genuine on line 'support' firm?

  philc57 07:16 18 Oct 2014

Advice please.

My elderly neighbour uses BT's webmail service. This week, BT have had problems. Yesterday morning, finding that she wasn't able to access her account, she googled something like 'bt main support' and found a web site with a number, which she called.

Under the impression that she was speaking to BT, she described her problem to the 'engineer' on the other end. He said that he could fix the problem at a cost of £200. She agreed to this, and gave him her debit card details. He also asked for, and got, her Windows password, her mother's maiden name and her DoB. She let him access her PC, tho' she's not sure how this was done. He was apparently logged on to it for an hour or so.

He told her that, in addition to her email problem, there were 'lots of other things' wrong with her PC and that 'someone from China' had been trying to hack it.

She told me about this a few hours later. I checked her PC. There was a new icon in the taskbar which gets straight into her BT mail account without having to enter a password. I also got a popup which said something about not disabling Unlimited Universal Access, but unfortunately I didn't take much notice of it. Otherwise the PC behaves as it did before.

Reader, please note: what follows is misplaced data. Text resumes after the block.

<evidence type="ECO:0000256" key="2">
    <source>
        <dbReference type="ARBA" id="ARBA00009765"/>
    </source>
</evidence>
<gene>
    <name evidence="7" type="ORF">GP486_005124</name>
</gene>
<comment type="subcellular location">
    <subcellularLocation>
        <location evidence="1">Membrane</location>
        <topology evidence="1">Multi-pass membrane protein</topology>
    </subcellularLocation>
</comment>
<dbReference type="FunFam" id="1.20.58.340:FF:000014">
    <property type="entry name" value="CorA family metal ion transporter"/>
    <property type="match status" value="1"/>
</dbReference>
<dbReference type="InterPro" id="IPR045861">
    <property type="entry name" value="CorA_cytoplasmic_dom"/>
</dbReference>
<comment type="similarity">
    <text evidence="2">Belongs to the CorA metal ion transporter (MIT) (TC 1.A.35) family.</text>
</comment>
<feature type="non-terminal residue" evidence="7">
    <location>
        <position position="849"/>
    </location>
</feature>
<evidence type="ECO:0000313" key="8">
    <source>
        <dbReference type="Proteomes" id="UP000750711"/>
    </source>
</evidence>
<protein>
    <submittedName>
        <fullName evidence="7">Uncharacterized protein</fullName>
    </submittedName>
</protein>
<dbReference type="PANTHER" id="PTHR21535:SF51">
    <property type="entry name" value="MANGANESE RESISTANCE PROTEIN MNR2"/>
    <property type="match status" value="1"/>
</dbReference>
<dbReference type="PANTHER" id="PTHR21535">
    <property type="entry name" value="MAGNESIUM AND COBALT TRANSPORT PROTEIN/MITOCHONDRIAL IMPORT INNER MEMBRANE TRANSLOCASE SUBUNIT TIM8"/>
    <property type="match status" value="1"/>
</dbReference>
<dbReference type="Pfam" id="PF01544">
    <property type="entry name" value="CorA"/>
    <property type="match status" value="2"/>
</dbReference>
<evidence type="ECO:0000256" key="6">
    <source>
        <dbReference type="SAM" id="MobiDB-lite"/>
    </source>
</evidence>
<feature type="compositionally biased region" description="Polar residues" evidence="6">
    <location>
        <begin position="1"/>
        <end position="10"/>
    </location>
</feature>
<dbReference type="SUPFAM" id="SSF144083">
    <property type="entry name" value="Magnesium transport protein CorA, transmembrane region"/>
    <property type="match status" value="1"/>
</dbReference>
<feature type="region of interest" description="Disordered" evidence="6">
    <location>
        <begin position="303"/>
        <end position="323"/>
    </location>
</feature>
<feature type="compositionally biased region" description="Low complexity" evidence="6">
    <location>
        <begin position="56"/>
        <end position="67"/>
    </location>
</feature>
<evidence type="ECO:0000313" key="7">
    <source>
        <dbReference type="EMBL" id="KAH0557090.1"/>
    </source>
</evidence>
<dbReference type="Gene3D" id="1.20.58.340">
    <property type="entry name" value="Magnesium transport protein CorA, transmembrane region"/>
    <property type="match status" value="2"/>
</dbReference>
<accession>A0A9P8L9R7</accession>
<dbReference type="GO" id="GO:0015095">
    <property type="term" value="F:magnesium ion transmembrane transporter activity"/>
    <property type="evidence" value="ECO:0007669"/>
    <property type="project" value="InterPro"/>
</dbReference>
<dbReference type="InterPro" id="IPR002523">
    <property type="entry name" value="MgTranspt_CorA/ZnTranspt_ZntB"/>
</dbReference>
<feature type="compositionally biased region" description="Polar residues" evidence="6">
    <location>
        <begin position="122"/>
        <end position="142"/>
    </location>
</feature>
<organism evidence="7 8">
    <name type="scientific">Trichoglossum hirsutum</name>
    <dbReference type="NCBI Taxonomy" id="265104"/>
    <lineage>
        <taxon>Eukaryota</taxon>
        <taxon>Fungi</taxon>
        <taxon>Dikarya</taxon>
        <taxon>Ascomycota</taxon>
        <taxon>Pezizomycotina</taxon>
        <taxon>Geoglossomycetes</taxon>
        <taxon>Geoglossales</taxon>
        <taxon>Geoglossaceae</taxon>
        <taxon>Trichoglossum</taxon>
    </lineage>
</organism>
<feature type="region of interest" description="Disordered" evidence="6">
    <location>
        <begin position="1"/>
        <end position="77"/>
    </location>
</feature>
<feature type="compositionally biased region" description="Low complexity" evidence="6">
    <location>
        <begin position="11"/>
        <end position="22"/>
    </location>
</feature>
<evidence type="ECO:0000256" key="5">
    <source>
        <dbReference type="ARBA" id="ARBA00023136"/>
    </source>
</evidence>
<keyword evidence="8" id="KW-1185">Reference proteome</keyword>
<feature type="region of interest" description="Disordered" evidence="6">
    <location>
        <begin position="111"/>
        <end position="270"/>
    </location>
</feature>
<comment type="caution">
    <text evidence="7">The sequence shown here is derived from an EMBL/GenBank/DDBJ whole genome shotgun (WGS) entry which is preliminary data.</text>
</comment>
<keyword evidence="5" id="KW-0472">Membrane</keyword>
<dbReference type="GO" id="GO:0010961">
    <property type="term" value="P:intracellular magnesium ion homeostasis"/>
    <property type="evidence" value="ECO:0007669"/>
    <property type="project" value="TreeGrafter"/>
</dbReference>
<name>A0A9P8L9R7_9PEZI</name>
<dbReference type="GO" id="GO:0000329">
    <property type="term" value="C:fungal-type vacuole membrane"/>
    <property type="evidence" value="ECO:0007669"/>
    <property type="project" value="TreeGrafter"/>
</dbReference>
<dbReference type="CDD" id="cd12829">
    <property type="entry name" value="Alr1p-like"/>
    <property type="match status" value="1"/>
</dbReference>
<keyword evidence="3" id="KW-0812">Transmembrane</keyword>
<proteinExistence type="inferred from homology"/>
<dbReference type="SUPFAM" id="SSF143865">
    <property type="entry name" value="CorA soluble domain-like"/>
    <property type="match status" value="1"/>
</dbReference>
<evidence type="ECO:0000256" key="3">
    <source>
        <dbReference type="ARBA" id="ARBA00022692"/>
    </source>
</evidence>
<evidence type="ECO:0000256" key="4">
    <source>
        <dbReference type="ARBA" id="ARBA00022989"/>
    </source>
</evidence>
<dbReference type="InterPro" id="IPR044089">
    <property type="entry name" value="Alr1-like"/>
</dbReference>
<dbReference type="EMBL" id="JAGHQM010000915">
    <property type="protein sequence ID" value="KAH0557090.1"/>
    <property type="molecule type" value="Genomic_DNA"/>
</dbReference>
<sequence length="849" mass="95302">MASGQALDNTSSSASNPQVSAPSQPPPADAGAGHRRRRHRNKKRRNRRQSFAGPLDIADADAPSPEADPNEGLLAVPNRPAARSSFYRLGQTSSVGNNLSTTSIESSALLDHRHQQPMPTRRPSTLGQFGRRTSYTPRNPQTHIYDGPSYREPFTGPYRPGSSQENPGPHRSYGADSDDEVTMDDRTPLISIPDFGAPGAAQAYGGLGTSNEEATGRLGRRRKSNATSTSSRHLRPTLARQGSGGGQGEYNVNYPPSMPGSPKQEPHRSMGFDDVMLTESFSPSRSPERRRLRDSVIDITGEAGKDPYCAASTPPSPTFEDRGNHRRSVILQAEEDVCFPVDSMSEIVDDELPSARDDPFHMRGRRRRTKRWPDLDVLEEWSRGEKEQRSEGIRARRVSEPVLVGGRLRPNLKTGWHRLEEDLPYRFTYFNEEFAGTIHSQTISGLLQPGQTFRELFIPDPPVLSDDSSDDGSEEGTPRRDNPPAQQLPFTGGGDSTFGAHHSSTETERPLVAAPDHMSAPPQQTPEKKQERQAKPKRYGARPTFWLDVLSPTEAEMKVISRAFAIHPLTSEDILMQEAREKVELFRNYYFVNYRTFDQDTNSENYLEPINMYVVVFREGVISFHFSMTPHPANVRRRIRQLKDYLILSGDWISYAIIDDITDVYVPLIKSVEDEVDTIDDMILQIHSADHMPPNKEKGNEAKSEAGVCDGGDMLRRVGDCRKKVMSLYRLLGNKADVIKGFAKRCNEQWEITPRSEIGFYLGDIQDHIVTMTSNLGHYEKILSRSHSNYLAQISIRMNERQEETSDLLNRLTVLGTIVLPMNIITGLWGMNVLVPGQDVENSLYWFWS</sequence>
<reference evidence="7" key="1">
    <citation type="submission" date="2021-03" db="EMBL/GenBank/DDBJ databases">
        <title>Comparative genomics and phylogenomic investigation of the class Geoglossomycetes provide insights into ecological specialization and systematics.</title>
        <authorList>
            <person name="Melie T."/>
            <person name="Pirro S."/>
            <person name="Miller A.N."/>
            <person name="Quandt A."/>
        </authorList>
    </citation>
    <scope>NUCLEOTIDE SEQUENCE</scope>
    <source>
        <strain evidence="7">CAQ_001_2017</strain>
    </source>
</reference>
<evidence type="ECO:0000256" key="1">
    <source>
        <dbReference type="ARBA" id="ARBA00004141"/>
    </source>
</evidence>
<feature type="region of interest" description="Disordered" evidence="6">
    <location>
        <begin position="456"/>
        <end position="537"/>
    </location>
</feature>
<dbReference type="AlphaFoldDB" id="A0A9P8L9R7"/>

She runs Win7 and has up-to-date MS Security Essentials. A full scan of the PC comes up clear.

I've advised her to cancel her debit card and change her password.

Questions.. • has she been conned? • is there any way of finding out what was actually done on the machine to justify the £200?

  onthelimit1 08:45 18 Oct 2014

I would say yes, she's been conned. BT would not ask for that sort of info, and would not charge £200. The fact they now have DoB and mother's name is worrying - if she does any online banking, she should change password and memorable info, as a precaution. As she paid by credit card, she should speak to her card provider - if she can convince them that she has been conned, she should get a refund.

  spuds 10:41 18 Oct 2014

I know its probably easy for me to say this, but this scam as been around for a long time and as been well documented.

Sound advice from onthelimit1, and I would certainly get in touch with the credit card company and possibly CAB for further help.

"Otherwise the PC behaves as it did before." And this is the problem, because there is no telling what was done to the computer. Run a series of scans like MWB, SAS, ADW, and see if they reveal anything. You might want to download and try Malwarebytes Anti-Rootkit, which I have found to be good for finding things click here

  rdave13 10:44 18 Oct 2014

I would also be worried about what exactly has been installed on her PC. It sounds as if a remote access program is one software that has been installed by the sounds of Unlimited Universal Access pop-up.

Some good information here that is similar to this situation. Have a look at the Recovering from the scam section especially.

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